Santa Maria Assunta Church

Cropani, Italy

In 831, some Venetian merchants arrived near Cropani on their way back from Alexandria where they had collected the remains of the Evangelist Mark. According to this reconstruction, the ship was caught in a bad storm and wrecked near the beach of Cropani. The inhabitants aided the merchants who, as a sign of recognition, gave them a fragment of the kneecap of the saint’s right knee, kept in the church of Santa Maria Assunta (the Duomo).

Later, the merchants awarded the people of Cropani the honorary citizenship of Venice.The mother church or the Assunta is a monumental building whose first layout dates to the 13th century. The structure was built with large blocks of tufaceous granite and stands out because of its imposing bell tower, 43 metres high compared to the original 47.

The church of the Assunta houses notable works of art including statues, relics, paintings and frescoes in 18th century Baroque style and a notable wooden ceiling with arabesques with 15th century paintings.

The little ‘Antiquarium Diocesano’ museum inside the Duomo can be visited. It holds many works of sacred art including half-bust reliquaries sculptured in the round, finely decorated in damascened gold leaf dating to the 16th century, precious silver items and sacred 18th century vestments and also an interesting marble tabernacle sculptured bas-relief dating to 1545.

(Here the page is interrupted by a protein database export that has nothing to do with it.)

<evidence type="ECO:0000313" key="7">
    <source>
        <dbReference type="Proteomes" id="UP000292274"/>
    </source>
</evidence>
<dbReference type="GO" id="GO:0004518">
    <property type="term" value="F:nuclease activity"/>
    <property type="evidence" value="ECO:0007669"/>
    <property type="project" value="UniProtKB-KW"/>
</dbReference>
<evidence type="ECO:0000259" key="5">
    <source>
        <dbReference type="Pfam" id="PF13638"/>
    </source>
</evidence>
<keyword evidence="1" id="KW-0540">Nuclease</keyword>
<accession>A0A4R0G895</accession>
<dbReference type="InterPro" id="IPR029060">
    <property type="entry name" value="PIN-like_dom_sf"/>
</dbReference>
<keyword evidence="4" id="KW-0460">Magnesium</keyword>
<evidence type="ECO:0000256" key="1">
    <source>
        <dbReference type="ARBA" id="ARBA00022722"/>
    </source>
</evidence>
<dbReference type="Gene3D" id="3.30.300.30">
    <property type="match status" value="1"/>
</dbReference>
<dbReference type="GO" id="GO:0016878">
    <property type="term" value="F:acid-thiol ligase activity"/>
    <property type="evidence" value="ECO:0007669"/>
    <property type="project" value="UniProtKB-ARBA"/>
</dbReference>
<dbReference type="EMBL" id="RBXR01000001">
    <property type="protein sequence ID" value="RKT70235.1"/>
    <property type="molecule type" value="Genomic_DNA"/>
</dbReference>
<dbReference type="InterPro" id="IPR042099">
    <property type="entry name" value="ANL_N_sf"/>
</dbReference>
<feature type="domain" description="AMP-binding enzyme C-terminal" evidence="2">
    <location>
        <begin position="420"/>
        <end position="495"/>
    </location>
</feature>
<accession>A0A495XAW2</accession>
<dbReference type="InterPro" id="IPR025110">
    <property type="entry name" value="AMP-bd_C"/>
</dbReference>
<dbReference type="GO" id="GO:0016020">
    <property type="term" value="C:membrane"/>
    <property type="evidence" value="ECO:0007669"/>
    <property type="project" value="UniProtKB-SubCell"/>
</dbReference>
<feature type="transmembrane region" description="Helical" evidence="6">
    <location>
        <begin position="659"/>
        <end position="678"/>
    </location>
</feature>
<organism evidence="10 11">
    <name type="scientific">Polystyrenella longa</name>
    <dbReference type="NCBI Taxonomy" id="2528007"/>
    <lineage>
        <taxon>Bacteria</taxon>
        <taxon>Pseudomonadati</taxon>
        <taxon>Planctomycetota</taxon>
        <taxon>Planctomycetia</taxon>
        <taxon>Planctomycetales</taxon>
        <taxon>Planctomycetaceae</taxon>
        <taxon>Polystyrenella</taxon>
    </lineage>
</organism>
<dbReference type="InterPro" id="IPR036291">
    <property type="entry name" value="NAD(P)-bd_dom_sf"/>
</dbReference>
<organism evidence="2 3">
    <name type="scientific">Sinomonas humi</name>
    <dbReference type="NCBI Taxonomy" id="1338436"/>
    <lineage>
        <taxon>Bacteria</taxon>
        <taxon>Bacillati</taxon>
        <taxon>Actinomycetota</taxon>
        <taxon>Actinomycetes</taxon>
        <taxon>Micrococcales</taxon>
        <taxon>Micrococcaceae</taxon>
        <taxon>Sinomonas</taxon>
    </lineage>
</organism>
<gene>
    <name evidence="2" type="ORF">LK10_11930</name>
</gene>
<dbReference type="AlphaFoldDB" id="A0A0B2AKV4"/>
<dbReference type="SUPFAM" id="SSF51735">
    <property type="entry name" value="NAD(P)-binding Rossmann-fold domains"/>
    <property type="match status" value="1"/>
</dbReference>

Your name


Via Duomo 16, Cropani, Italy
See all sites in Cropani


Founded: 13th century
Category: Religious sites in Italy

More Information


4.6/5 (based on Google user reviews)

User Reviews

Zoe Zora (23 months ago)
Tommaso Iaquinta (23 months ago)
What church ...
francesca perna (2 years ago)
Agazio Traversa (2 years ago)
Daniele Raimondo (2 years ago)
Externally under restoration. Present an interesting ceiling. The dome and the façade are as characteristic as in the photos published. On one side there is a second door that overlooks a beautiful spectacular view: the entire Gulf of Squillace and up to over Crotone.
Powered by Google

Featured Historic Landmarks, Sites & Buildings

Historic Site of the week

Caerleon Roman Amphitheatre

Built around AD 90 to entertain the legionaries stationed at the fort of Caerleon (Isca), the impressive amphitheatre was the Roman equivalent of today’s multiplex cinema. Wooden benches provided seating for up to 6,000 spectators, who would gather to watch bloodthirsty displays featuring gladiatorial combat and exotic wild animals.

Long after the Romans left, the amphitheatre took on a new life in Arthurian legend. Geoffrey of Monmouth, the somewhat imaginative 12th-century scholar, wrote in his History of the Kings of Britain that Arthur was crowned in Caerleon and that the ruined amphitheatre was actually the remains of King Arthur’s Round Table.

Today it is the most complete Roman amphitheatre in Britain.